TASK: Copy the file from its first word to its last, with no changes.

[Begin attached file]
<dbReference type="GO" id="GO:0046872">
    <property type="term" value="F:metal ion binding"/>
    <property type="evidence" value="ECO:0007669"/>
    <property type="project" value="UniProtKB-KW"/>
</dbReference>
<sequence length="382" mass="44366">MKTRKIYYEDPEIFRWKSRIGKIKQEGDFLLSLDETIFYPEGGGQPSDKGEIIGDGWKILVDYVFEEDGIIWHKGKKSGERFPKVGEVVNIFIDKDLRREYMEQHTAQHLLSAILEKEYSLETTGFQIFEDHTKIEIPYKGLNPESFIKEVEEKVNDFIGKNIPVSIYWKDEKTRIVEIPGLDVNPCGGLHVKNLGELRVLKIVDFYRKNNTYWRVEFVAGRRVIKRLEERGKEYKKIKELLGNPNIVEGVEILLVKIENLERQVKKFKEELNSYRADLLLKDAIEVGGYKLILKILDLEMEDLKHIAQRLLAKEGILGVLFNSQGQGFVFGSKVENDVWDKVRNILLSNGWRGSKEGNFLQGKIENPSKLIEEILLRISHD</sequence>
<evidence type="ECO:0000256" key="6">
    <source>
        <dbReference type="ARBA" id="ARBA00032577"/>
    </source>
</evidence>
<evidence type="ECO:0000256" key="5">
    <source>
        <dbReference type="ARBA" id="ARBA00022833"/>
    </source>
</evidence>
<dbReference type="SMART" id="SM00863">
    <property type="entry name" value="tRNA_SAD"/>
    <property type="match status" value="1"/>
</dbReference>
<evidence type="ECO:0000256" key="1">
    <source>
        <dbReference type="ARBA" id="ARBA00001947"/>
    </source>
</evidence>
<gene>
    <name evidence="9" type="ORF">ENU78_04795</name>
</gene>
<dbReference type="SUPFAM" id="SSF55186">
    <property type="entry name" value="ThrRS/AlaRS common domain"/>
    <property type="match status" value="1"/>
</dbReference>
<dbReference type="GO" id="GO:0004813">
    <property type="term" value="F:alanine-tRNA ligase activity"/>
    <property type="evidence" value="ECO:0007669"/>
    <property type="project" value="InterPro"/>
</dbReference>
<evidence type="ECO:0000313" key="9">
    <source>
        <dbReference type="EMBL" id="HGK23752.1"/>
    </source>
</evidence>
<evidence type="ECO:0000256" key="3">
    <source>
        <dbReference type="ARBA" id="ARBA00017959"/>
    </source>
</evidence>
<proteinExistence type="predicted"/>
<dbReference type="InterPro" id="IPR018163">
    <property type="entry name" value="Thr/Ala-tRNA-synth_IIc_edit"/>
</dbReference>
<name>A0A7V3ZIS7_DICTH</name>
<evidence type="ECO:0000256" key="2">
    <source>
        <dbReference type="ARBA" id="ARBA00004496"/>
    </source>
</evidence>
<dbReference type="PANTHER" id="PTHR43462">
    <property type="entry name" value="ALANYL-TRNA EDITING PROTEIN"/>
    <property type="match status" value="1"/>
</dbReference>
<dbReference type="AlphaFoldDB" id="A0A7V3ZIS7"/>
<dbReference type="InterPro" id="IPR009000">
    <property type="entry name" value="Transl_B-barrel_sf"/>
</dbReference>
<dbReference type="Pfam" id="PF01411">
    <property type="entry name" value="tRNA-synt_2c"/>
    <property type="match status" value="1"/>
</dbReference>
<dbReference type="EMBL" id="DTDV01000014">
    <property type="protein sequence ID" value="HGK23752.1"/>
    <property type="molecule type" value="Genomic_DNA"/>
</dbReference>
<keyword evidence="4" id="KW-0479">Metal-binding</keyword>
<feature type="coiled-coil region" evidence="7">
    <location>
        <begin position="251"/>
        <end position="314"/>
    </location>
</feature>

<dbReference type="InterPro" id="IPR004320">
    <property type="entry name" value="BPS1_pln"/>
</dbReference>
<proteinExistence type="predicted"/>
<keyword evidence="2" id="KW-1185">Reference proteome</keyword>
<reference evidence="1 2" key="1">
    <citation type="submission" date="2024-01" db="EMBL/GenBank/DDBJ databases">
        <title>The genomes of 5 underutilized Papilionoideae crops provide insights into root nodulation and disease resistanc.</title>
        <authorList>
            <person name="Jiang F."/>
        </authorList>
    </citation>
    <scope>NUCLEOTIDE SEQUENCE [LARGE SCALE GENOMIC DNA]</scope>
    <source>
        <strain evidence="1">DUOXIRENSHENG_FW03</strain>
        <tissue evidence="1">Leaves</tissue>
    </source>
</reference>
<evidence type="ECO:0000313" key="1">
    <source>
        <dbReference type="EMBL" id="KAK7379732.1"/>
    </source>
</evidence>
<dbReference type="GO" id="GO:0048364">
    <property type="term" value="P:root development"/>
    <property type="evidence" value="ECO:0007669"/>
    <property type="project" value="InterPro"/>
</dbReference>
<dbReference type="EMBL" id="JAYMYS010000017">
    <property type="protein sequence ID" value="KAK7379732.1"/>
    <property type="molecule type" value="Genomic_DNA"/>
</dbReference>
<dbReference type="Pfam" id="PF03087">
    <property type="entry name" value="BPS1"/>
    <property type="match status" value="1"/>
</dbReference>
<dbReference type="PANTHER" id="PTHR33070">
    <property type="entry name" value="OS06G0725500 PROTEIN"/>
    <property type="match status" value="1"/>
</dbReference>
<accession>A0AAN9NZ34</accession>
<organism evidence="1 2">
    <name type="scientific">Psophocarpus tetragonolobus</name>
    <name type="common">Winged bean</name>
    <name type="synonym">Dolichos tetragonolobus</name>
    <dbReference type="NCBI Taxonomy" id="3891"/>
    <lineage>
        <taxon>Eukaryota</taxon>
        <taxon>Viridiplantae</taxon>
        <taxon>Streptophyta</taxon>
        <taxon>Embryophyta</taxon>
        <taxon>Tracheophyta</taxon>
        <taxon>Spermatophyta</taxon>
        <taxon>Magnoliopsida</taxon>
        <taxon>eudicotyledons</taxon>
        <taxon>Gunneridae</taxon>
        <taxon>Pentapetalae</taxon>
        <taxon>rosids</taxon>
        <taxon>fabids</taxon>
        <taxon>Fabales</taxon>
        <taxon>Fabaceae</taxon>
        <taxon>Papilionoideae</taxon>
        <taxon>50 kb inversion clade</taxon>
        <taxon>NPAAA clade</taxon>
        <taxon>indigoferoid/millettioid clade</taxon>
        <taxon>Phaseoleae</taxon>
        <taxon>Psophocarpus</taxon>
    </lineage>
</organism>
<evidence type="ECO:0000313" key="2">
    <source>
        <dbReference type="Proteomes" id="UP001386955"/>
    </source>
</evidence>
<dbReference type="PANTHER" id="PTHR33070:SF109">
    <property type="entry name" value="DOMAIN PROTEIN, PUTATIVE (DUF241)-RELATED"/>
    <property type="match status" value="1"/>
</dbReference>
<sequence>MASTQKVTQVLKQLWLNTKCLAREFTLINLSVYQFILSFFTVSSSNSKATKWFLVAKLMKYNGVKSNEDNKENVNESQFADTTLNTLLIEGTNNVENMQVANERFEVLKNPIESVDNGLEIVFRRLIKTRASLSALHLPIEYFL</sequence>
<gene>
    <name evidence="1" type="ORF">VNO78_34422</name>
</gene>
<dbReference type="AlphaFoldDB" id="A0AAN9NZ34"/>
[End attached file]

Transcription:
<dbReference type="GO" id="GO:0046872">
    <property type="term" value="F:metal ion binding"/>
    <property type="evidence" value="ECO:0007669"/>
    <property type="project" value="UniProtKB-KW"/>
</dbReference>
<sequence length="382" mass="44366">MKTRKIYYEDPEIFRWKSRIGKIKQEGDFLLSLDETIFYPEGGGQPSDKGEIIGDGWKILVDYVFEEDGIIWHKGKKSGERFPKVGEVVNIFIDKDLRREYMEQHTAQHLLSAILEKEYSLETTGFQIFEDHTKIEIPYKGLNPESFIKEVEEKVNDFIGKNIPVSIYWKDEKTRIVEIPGLDVNPCGGLHVKNLGELRVLKIVDFYRKNNTYWRVEFVAGRRVIKRLEERGKEYKKIKELLGNPNIVEGVEILLVKIENLERQVKKFKEELNSYRADLLLKDAIEVGGYKLILKILDLEMEDLKHIAQRLLAKEGILGVLFNSQGQGFVFGSKVENDVWDKVRNILLSNGWRGSKEGNFLQGKIENPSKLIEEILLRISHD</sequence>
<evidence type="ECO:0000256" key="6">
    <source>
        <dbReference type="ARBA" id="ARBA00032577"/>
    </source>
</evidence>
<evidence type="ECO:0000256" key="5">
    <source>
        <dbReference type="ARBA" id="ARBA00022833"/>
    </source>
</evidence>
<dbReference type="SMART" id="SM00863">
    <property type="entry name" value="tRNA_SAD"/>
    <property type="match status" value="1"/>
</dbReference>
<evidence type="ECO:0000256" key="1">
    <source>
        <dbReference type="ARBA" id="ARBA00001947"/>
    </source>
</evidence>
<gene>
    <name evidence="9" type="ORF">ENU78_04795</name>
</gene>
<dbReference type="SUPFAM" id="SSF55186">
    <property type="entry name" value="ThrRS/AlaRS common domain"/>
    <property type="match status" value="1"/>
</dbReference>
<dbReference type="GO" id="GO:0004813">
    <property type="term" value="F:alanine-tRNA ligase activity"/>
    <property type="evidence" value="ECO:0007669"/>
    <property type="project" value="InterPro"/>
</dbReference>
<evidence type="ECO:0000313" key="9">
    <source>
        <dbReference type="EMBL" id="HGK23752.1"/>
    </source>
</evidence>
<evidence type="ECO:0000256" key="3">
    <source>
        <dbReference type="ARBA" id="ARBA00017959"/>
    </source>
</evidence>
<proteinExistence type="predicted"/>
<dbReference type="InterPro" id="IPR018163">
    <property type="entry name" value="Thr/Ala-tRNA-synth_IIc_edit"/>
</dbReference>
<name>A0A7V3ZIS7_DICTH</name>
<evidence type="ECO:0000256" key="2">
    <source>
        <dbReference type="ARBA" id="ARBA00004496"/>
    </source>
</evidence>
<dbReference type="PANTHER" id="PTHR43462">
    <property type="entry name" value="ALANYL-TRNA EDITING PROTEIN"/>
    <property type="match status" value="1"/>
</dbReference>
<dbReference type="AlphaFoldDB" id="A0A7V3ZIS7"/>
<dbReference type="InterPro" id="IPR009000">
    <property type="entry name" value="Transl_B-barrel_sf"/>
</dbReference>
<dbReference type="Pfam" id="PF01411">
    <property type="entry name" value="tRNA-synt_2c"/>
    <property type="match status" value="1"/>
</dbReference>
<dbReference type="EMBL" id="DTDV01000014">
    <property type="protein sequence ID" value="HGK23752.1"/>
    <property type="molecule type" value="Genomic_DNA"/>
</dbReference>
<keyword evidence="4" id="KW-0479">Metal-binding</keyword>
<feature type="coiled-coil region" evidence="7">
    <location>
        <begin position="251"/>
        <end position="314"/>
    </location>
</feature>

<dbReference type="InterPro" id="IPR004320">
    <property type="entry name" value="BPS1_pln"/>
</dbReference>
<proteinExistence type="predicted"/>
<keyword evidence="2" id="KW-1185">Reference proteome</keyword>
<reference evidence="1 2" key="1">
    <citation type="submission" date="2024-01" db="EMBL/GenBank/DDBJ databases">
        <title>The genomes of 5 underutilized Papilionoideae crops provide insights into root nodulation and disease resistanc.</title>
        <authorList>
            <person name="Jiang F."/>
        </authorList>
    </citation>
    <scope>NUCLEOTIDE SEQUENCE [LARGE SCALE GENOMIC DNA]</scope>
    <source>
        <strain evidence="1">DUOXIRENSHENG_FW03</strain>
        <tissue evidence="1">Leaves</tissue>
    </source>
</reference>
<evidence type="ECO:0000313" key="1">
    <source>
        <dbReference type="EMBL" id="KAK7379732.1"/>
    </source>
</evidence>
<dbReference type="GO" id="GO:0048364">
    <property type="term" value="P:root development"/>
    <property type="evidence" value="ECO:0007669"/>
    <property type="project" value="InterPro"/>
</dbReference>
<dbReference type="EMBL" id="JAYMYS010000017">
    <property type="protein sequence ID" value="KAK7379732.1"/>
    <property type="molecule type" value="Genomic_DNA"/>
</dbReference>
<dbReference type="Pfam" id="PF03087">
    <property type="entry name" value="BPS1"/>
    <property type="match status" value="1"/>
</dbReference>
<dbReference type="PANTHER" id="PTHR33070">
    <property type="entry name" value="OS06G0725500 PROTEIN"/>
    <property type="match status" value="1"/>
</dbReference>
<accession>A0AAN9NZ34</accession>
<organism evidence="1 2">
    <name type="scientific">Psophocarpus tetragonolobus</name>
    <name type="common">Winged bean</name>
    <name type="synonym">Dolichos tetragonolobus</name>
    <dbReference type="NCBI Taxonomy" id="3891"/>
    <lineage>
        <taxon>Eukaryota</taxon>
        <taxon>Viridiplantae</taxon>
        <taxon>Streptophyta</taxon>
        <taxon>Embryophyta</taxon>
        <taxon>Tracheophyta</taxon>
        <taxon>Spermatophyta</taxon>
        <taxon>Magnoliopsida</taxon>
        <taxon>eudicotyledons</taxon>
        <taxon>Gunneridae</taxon>
        <taxon>Pentapetalae</taxon>
        <taxon>rosids</taxon>
        <taxon>fabids</taxon>
        <taxon>Fabales</taxon>
        <taxon>Fabaceae</taxon>
        <taxon>Papilionoideae</taxon>
        <taxon>50 kb inversion clade</taxon>
        <taxon>NPAAA clade</taxon>
        <taxon>indigoferoid/millettioid clade</taxon>
        <taxon>Phaseoleae</taxon>
        <taxon>Psophocarpus</taxon>
    </lineage>
</organism>
<evidence type="ECO:0000313" key="2">
    <source>
        <dbReference type="Proteomes" id="UP001386955"/>
    </source>
</evidence>
<dbReference type="PANTHER" id="PTHR33070:SF109">
    <property type="entry name" value="DOMAIN PROTEIN, PUTATIVE (DUF241)-RELATED"/>
    <property type="match status" value="1"/>
</dbReference>
<sequence>MASTQKVTQVLKQLWLNTKCLAREFTLINLSVYQFILSFFTVSSSNSKATKWFLVAKLMKYNGVKSNEDNKENVNESQFADTTLNTLLIEGTNNVENMQVANERFEVLKNPIESVDNGLEIVFRRLIKTRASLSALHLPIEYFL</sequence>
<gene>
    <name evidence="1" type="ORF">VNO78_34422</name>
</gene>
<dbReference type="AlphaFoldDB" id="A0AAN9NZ34"/>